Wednesday, April 27, 2011

Small town rites of passage

There were two skills that guaranteed childhood (semi) independence and your ability to participate in just about anything worth doing. Two small-town skills: being able to ride your bike and being able to swim.

Once you developed the skill and trust to set out on your 20-inch dirt bike, you owned Oxford. Ride to Doc's Quick Shop in the morning, or evening, and it was all there. From the "Bajas" tracks and jumps on the hardened clay dredged from Town Creek to town-wide bike tag; from Little League practice to swimming at the Ferry Dock.

And that's where marketable skill number two comes in. Oxford is surrounded by water on three sides. From the park, to the yacht club, Ferry Dock or Strand--there is always a beach, dock, or some other means of getting to the water. I don't remember anyone growing up in or around the town that didn't learn how to swim. If there was such a kid, they must have been hermitted up in an attic.

Almost any rite of passage involved bike riding or swimming. Two of the more ill-advised bike treks I can recall involved, having just turned 12, following the gastronomic impulse of a friend who had a Big Mac Attack and the two of us rode the 12-or-so miles from Oxford to the Easton McDonalds. And the second was a habit we had of racing (behind) the bug spraying truck through town.

This is the kind of stuff that frequently bubbles to surface consciousness for me as both our girls first choice of outdoor activities are bike riding and swimming. That's what they want to do, almost anytime asked. It's a different area and era, yet the tendencies are the same.

There is something about the smile, the eyes, the joy that emanates from them, not just the first time they keep themselves afloat or ride without falling, but every time they hit the water or pedal fast down the street.

I look at them and I get it. It's not just that I remember the feeling, I still get it, particularly doing either or both with Anna and Ava. Maybe riding your bike or swimming is the key to childhood. Maybe they are the key to keeping your inner-child alive. Either way, look for our bikes in front of Doc's (now known as the Oxford Market) or at the park on weekends and this summer. Now if I could just find what they did with the Bajas...

Monday, April 25, 2011

Ivan DeJesus

Ivan DeJesus. He was always a perplexing baseball card for me. I pronounced his name De-JEE-sus for about a year. Thinking it was pretty ballsy for someone to put Jesus's name in their own name.

I'm not sure why, but I frequently think about Ivan DeJesus around this time of year. Could be the preponderance of "Jesus" sprinkled through conversation via Easter; the fact that baseball season is in full swing (sorry); or some other connection I haven't pinned down yet.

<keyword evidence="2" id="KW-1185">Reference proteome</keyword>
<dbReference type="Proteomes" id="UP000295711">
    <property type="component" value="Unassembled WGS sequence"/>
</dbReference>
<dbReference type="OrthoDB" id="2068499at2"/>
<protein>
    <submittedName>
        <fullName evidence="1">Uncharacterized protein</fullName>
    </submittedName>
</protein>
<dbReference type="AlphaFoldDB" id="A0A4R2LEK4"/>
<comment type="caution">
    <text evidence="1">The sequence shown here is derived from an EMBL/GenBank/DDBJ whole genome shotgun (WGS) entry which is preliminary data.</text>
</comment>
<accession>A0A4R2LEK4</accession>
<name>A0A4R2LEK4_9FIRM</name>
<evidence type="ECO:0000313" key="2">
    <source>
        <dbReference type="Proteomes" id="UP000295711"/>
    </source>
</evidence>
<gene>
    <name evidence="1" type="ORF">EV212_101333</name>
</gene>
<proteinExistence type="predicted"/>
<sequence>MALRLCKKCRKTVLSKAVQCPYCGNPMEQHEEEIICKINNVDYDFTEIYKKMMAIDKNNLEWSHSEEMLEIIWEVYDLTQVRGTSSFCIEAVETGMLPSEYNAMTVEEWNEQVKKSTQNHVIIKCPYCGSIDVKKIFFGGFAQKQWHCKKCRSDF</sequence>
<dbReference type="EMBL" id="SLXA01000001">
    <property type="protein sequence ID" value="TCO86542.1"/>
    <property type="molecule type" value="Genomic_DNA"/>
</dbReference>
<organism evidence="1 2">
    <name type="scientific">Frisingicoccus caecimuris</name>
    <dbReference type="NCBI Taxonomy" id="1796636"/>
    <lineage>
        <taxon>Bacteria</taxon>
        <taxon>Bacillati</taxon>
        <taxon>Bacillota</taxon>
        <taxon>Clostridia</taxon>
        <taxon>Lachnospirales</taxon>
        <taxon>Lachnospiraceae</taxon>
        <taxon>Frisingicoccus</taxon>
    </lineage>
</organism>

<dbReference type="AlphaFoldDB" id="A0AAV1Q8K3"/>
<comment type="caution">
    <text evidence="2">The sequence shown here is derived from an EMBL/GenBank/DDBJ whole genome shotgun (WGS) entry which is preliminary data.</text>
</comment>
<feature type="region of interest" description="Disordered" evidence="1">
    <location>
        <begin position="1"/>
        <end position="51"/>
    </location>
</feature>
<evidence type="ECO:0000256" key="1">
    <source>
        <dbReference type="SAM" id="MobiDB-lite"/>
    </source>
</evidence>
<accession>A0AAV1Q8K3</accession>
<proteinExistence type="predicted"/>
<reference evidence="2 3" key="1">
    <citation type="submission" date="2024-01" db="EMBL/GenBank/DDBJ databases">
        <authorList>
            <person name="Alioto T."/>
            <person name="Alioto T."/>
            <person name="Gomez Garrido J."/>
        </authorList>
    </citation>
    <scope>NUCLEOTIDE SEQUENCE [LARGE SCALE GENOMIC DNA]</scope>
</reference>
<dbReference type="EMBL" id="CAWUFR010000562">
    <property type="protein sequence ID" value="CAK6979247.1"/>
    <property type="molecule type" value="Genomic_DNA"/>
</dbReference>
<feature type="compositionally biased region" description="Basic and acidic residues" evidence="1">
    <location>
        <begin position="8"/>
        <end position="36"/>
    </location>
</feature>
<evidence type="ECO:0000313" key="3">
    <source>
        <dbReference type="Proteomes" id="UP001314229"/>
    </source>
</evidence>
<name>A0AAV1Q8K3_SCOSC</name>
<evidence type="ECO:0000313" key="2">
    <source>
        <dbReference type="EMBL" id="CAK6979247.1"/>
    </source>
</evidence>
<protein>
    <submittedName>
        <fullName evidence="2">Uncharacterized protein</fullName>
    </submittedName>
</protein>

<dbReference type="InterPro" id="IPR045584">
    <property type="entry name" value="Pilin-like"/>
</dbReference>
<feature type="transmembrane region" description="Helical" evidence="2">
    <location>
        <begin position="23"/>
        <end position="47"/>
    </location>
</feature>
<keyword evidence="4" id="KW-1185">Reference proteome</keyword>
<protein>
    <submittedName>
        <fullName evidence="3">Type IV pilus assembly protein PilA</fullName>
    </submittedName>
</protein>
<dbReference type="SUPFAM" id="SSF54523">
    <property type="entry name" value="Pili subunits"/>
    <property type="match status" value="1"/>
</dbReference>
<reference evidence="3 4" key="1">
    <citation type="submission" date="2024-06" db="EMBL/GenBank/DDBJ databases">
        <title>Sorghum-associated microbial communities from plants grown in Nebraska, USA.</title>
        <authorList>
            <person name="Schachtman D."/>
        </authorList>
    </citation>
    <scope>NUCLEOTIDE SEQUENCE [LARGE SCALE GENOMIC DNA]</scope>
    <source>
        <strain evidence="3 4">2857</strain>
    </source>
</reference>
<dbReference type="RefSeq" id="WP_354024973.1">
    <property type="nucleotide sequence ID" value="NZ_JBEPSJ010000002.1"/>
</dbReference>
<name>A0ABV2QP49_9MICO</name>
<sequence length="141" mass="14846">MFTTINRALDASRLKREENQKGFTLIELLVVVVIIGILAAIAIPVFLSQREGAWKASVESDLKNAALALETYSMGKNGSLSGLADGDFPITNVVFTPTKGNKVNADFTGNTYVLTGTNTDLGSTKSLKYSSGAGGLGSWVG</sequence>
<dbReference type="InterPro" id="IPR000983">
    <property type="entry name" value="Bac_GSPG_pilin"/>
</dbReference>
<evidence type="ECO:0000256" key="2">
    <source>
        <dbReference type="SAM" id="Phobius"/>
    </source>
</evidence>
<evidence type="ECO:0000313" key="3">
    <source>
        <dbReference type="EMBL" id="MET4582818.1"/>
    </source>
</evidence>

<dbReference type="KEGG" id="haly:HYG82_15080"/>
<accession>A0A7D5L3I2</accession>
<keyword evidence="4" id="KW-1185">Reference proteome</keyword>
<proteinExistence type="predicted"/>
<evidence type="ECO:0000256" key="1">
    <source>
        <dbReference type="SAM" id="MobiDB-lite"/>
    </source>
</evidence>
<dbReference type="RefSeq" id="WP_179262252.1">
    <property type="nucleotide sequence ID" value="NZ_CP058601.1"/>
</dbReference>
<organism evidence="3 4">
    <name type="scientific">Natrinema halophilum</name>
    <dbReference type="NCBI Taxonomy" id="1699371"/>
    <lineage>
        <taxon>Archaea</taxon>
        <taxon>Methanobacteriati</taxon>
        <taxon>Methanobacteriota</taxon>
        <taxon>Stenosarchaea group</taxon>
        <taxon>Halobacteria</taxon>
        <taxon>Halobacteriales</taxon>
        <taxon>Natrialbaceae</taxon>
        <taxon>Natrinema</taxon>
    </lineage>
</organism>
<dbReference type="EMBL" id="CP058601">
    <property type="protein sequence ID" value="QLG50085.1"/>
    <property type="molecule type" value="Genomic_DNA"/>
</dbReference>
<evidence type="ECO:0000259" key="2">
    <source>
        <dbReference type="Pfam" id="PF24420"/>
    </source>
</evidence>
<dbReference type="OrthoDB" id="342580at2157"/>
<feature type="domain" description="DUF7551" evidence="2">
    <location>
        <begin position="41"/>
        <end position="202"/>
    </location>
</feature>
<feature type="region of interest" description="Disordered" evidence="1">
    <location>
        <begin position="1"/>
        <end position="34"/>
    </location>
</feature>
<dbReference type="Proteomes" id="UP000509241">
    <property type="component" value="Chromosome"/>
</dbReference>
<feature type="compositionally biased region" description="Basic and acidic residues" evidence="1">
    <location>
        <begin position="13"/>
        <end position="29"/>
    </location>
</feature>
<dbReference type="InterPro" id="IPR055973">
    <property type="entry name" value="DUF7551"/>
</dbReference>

It's an interesting thing, talking about/explaining Easter to kids. The rising from the dead thing, the killing Jesus in the first place, and then the whole why-the-fu*%-is-there-a-rabbit-hiding-eggs-in-our-house conundrum.

I dig Easter--for its timing, riding high on spring breezes and warming temps; for its colors and the girls rocking Easter dresses; for eyes lighting up on egg hunts and finding the strangely hidden eggs, the ones that are up high or supremely camouflaged; for the Easter egg that gets found a day or two after Easter.

I dig Easter for its focus on renewal. Our church has a tradition of covering an entire six- or seven-foot cross with flowers, to symbolize new life, where everyone brings in cut flowers and puts them on the cross. I can sit and stare at it for the whole service.

I dig Easter for the focus on faith. For contemplating life, death, sacrifice, rebirth, perspective, thanks.

Funny, I've always taken Easter and the resurrection as a metaphor for spiritual awakening or rebirth, not as an actual zombie-come-back-from-the-dead situation (I have seen folks tweeting about zombie Jesus). I guess it seems that if you dig what Jesus taught, how he lived his life, what he stands for, you don't need the resurrection as proof positive that he was right. You just take it at face value.

The rebirth/eternal life vibe is one that comes up in Christianity, Buddhism, etc. and I think each faith has something worthwhile to ponder on it.

Then again, what do I know. I spent a year thinking a guy's name was Ivan De-Jee-sus.

Friday, April 22, 2011

Take it from Ben Wade

Follow the interesting. Implied advice from Ben Wade (aka Russell Crowe) in "3:10 to Yuma." Maybe cultivate or invite the interesting, to boot.

Watched 3:10 last night on one of the largest privately-owned screens this side of the Bay. Wade/Crowe's willingness/infatuation with following any flow that seemed interesting (as long as it didn't piss him off) sticks with me.

Most of our lives are structured to become routine. I think we could do well to welcome the novel when it says hello. Or maybe even say hello first.

I've changed course on the last couple of runs I've gone on. Decided to do something different. Not a major deal, but it instantly changes the mindset, the scenery, the feeling. Or when we've woken up and grabbed the girls and gone somewhere we weren't thinking about until drinking coffee that morning.